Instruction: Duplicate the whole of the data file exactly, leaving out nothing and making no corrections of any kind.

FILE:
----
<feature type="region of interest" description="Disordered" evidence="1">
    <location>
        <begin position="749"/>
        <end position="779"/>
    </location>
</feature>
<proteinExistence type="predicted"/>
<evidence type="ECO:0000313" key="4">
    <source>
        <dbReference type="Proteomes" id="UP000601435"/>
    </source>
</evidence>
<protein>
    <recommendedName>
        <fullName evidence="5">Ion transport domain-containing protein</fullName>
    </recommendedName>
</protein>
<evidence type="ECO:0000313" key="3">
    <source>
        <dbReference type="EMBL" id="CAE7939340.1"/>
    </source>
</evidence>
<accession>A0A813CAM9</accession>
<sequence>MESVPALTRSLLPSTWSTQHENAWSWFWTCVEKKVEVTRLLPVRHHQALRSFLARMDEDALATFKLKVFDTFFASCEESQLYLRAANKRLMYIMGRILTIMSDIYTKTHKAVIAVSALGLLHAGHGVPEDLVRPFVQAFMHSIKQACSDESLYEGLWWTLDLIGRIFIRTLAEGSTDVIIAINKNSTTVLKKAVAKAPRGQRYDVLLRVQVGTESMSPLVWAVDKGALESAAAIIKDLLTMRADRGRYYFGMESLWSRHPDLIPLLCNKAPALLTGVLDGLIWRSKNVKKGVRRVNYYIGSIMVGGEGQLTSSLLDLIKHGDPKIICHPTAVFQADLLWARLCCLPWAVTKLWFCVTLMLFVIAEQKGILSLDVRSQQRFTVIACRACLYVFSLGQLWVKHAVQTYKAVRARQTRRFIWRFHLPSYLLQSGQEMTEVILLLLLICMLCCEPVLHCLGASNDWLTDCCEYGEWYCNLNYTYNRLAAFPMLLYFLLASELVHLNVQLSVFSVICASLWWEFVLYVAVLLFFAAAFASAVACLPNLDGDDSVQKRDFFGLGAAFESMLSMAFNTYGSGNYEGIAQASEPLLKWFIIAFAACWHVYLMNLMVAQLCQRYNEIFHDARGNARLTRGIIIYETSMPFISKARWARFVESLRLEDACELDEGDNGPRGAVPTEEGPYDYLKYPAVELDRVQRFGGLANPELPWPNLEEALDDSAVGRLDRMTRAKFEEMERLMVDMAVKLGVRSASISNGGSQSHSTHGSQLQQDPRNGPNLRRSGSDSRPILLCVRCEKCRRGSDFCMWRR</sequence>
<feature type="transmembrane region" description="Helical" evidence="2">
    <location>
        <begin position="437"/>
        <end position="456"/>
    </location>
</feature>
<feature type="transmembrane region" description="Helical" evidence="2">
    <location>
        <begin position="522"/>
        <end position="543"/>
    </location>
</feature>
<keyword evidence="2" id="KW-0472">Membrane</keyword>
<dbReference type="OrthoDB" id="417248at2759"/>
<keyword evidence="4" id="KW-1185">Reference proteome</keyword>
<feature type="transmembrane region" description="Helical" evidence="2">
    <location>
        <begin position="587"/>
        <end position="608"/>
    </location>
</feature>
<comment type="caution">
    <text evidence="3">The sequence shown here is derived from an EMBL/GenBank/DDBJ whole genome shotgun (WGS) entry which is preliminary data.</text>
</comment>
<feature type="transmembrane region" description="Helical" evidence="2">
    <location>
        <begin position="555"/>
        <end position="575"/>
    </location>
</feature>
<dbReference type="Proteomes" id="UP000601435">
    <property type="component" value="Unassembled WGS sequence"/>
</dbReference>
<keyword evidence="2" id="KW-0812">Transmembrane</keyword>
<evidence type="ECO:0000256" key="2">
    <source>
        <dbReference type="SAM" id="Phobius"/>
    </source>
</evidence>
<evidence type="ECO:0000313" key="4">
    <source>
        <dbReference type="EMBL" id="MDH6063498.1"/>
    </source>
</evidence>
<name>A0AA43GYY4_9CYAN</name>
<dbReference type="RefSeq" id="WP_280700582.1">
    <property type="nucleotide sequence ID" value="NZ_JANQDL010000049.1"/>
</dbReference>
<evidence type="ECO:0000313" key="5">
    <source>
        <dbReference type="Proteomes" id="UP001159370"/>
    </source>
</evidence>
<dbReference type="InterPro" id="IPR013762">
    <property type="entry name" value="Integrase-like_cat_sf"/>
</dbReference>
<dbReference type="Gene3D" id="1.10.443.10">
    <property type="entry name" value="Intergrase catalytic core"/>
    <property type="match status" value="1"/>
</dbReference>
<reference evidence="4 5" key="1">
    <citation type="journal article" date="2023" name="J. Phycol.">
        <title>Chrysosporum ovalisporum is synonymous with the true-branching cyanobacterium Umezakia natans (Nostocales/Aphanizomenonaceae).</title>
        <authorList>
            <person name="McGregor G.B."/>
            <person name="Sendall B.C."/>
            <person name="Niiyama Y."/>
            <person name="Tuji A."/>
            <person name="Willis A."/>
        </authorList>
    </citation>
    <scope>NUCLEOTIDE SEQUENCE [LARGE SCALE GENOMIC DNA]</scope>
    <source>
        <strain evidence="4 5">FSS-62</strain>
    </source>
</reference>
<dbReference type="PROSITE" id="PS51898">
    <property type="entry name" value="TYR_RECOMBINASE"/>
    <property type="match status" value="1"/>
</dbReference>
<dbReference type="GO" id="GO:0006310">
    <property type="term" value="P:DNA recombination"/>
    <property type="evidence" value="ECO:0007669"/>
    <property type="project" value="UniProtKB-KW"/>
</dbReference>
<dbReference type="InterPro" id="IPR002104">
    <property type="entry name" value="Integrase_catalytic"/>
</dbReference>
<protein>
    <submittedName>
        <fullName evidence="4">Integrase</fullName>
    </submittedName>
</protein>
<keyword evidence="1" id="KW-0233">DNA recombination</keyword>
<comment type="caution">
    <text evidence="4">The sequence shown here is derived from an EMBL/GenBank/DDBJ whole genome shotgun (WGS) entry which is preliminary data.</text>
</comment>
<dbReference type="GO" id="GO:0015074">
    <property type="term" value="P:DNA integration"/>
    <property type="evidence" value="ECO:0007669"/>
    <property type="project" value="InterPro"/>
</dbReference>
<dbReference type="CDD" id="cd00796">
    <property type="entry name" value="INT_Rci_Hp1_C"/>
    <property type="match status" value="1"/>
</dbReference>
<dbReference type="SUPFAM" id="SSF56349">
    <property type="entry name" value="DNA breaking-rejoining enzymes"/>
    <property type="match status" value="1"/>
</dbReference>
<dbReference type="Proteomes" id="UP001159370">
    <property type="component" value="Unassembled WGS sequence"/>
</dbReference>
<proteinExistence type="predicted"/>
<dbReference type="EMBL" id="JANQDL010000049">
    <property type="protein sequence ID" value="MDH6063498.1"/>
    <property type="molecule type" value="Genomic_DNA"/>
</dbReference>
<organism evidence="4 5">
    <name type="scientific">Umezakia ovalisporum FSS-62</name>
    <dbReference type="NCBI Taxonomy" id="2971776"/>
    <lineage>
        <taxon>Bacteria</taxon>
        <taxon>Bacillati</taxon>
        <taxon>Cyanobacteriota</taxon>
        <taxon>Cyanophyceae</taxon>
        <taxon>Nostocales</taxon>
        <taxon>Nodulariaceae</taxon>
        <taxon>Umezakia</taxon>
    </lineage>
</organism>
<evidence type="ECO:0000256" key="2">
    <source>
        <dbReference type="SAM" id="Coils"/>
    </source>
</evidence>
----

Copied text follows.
<feature type="region of interest" description="Disordered" evidence="1">
    <location>
        <begin position="749"/>
        <end position="779"/>
    </location>
</feature>
<proteinExistence type="predicted"/>
<evidence type="ECO:0000313" key="4">
    <source>
        <dbReference type="Proteomes" id="UP000601435"/>
    </source>
</evidence>
<protein>
    <recommendedName>
        <fullName evidence="5">Ion transport domain-containing protein</fullName>
    </recommendedName>
</protein>
<evidence type="ECO:0000313" key="3">
    <source>
        <dbReference type="EMBL" id="CAE7939340.1"/>
    </source>
</evidence>
<accession>A0A813CAM9</accession>
<sequence>MESVPALTRSLLPSTWSTQHENAWSWFWTCVEKKVEVTRLLPVRHHQALRSFLARMDEDALATFKLKVFDTFFASCEESQLYLRAANKRLMYIMGRILTIMSDIYTKTHKAVIAVSALGLLHAGHGVPEDLVRPFVQAFMHSIKQACSDESLYEGLWWTLDLIGRIFIRTLAEGSTDVIIAINKNSTTVLKKAVAKAPRGQRYDVLLRVQVGTESMSPLVWAVDKGALESAAAIIKDLLTMRADRGRYYFGMESLWSRHPDLIPLLCNKAPALLTGVLDGLIWRSKNVKKGVRRVNYYIGSIMVGGEGQLTSSLLDLIKHGDPKIICHPTAVFQADLLWARLCCLPWAVTKLWFCVTLMLFVIAEQKGILSLDVRSQQRFTVIACRACLYVFSLGQLWVKHAVQTYKAVRARQTRRFIWRFHLPSYLLQSGQEMTEVILLLLLICMLCCEPVLHCLGASNDWLTDCCEYGEWYCNLNYTYNRLAAFPMLLYFLLASELVHLNVQLSVFSVICASLWWEFVLYVAVLLFFAAAFASAVACLPNLDGDDSVQKRDFFGLGAAFESMLSMAFNTYGSGNYEGIAQASEPLLKWFIIAFAACWHVYLMNLMVAQLCQRYNEIFHDARGNARLTRGIIIYETSMPFISKARWARFVESLRLEDACELDEGDNGPRGAVPTEEGPYDYLKYPAVELDRVQRFGGLANPELPWPNLEEALDDSAVGRLDRMTRAKFEEMERLMVDMAVKLGVRSASISNGGSQSHSTHGSQLQQDPRNGPNLRRSGSDSRPILLCVRCEKCRRGSDFCMWRR</sequence>
<feature type="transmembrane region" description="Helical" evidence="2">
    <location>
        <begin position="437"/>
        <end position="456"/>
    </location>
</feature>
<feature type="transmembrane region" description="Helical" evidence="2">
    <location>
        <begin position="522"/>
        <end position="543"/>
    </location>
</feature>
<keyword evidence="2" id="KW-0472">Membrane</keyword>
<dbReference type="OrthoDB" id="417248at2759"/>
<keyword evidence="4" id="KW-1185">Reference proteome</keyword>
<feature type="transmembrane region" description="Helical" evidence="2">
    <location>
        <begin position="587"/>
        <end position="608"/>
    </location>
</feature>
<comment type="caution">
    <text evidence="3">The sequence shown here is derived from an EMBL/GenBank/DDBJ whole genome shotgun (WGS) entry which is preliminary data.</text>
</comment>
<feature type="transmembrane region" description="Helical" evidence="2">
    <location>
        <begin position="555"/>
        <end position="575"/>
    </location>
</feature>
<dbReference type="Proteomes" id="UP000601435">
    <property type="component" value="Unassembled WGS sequence"/>
</dbReference>
<keyword evidence="2" id="KW-0812">Transmembrane</keyword>
<evidence type="ECO:0000256" key="2">
    <source>
        <dbReference type="SAM" id="Phobius"/>
    </source>
</evidence>
<evidence type="ECO:0000313" key="4">
    <source>
        <dbReference type="EMBL" id="MDH6063498.1"/>
    </source>
</evidence>
<name>A0AA43GYY4_9CYAN</name>
<dbReference type="RefSeq" id="WP_280700582.1">
    <property type="nucleotide sequence ID" value="NZ_JANQDL010000049.1"/>
</dbReference>
<evidence type="ECO:0000313" key="5">
    <source>
        <dbReference type="Proteomes" id="UP001159370"/>
    </source>
</evidence>
<dbReference type="InterPro" id="IPR013762">
    <property type="entry name" value="Integrase-like_cat_sf"/>
</dbReference>
<dbReference type="Gene3D" id="1.10.443.10">
    <property type="entry name" value="Intergrase catalytic core"/>
    <property type="match status" value="1"/>
</dbReference>
<reference evidence="4 5" key="1">
    <citation type="journal article" date="2023" name="J. Phycol.">
        <title>Chrysosporum ovalisporum is synonymous with the true-branching cyanobacterium Umezakia natans (Nostocales/Aphanizomenonaceae).</title>
        <authorList>
            <person name="McGregor G.B."/>
            <person name="Sendall B.C."/>
            <person name="Niiyama Y."/>
            <person name="Tuji A."/>
            <person name="Willis A."/>
        </authorList>
    </citation>
    <scope>NUCLEOTIDE SEQUENCE [LARGE SCALE GENOMIC DNA]</scope>
    <source>
        <strain evidence="4 5">FSS-62</strain>
    </source>
</reference>
<dbReference type="PROSITE" id="PS51898">
    <property type="entry name" value="TYR_RECOMBINASE"/>
    <property type="match status" value="1"/>
</dbReference>
<dbReference type="GO" id="GO:0006310">
    <property type="term" value="P:DNA recombination"/>
    <property type="evidence" value="ECO:0007669"/>
    <property type="project" value="UniProtKB-KW"/>
</dbReference>
<dbReference type="InterPro" id="IPR002104">
    <property type="entry name" value="Integrase_catalytic"/>
</dbReference>
<protein>
    <submittedName>
        <fullName evidence="4">Integrase</fullName>
    </submittedName>
</protein>
<keyword evidence="1" id="KW-0233">DNA recombination</keyword>
<comment type="caution">
    <text evidence="4">The sequence shown here is derived from an EMBL/GenBank/DDBJ whole genome shotgun (WGS) entry which is preliminary data.</text>
</comment>
<dbReference type="GO" id="GO:0015074">
    <property type="term" value="P:DNA integration"/>
    <property type="evidence" value="ECO:0007669"/>
    <property type="project" value="InterPro"/>
</dbReference>
<dbReference type="CDD" id="cd00796">
    <property type="entry name" value="INT_Rci_Hp1_C"/>
    <property type="match status" value="1"/>
</dbReference>
<dbReference type="SUPFAM" id="SSF56349">
    <property type="entry name" value="DNA breaking-rejoining enzymes"/>
    <property type="match status" value="1"/>
</dbReference>
<dbReference type="Proteomes" id="UP001159370">
    <property type="component" value="Unassembled WGS sequence"/>
</dbReference>
<proteinExistence type="predicted"/>
<dbReference type="EMBL" id="JANQDL010000049">
    <property type="protein sequence ID" value="MDH6063498.1"/>
    <property type="molecule type" value="Genomic_DNA"/>
</dbReference>
<organism evidence="4 5">
    <name type="scientific">Umezakia ovalisporum FSS-62</name>
    <dbReference type="NCBI Taxonomy" id="2971776"/>
    <lineage>
        <taxon>Bacteria</taxon>
        <taxon>Bacillati</taxon>
        <taxon>Cyanobacteriota</taxon>
        <taxon>Cyanophyceae</taxon>
        <taxon>Nostocales</taxon>
        <taxon>Nodulariaceae</taxon>
        <taxon>Umezakia</taxon>
    </lineage>
</organism>
<evidence type="ECO:0000256" key="2">
    <source>
        <dbReference type="SAM" id="Coils"/>
    </source>
</evidence>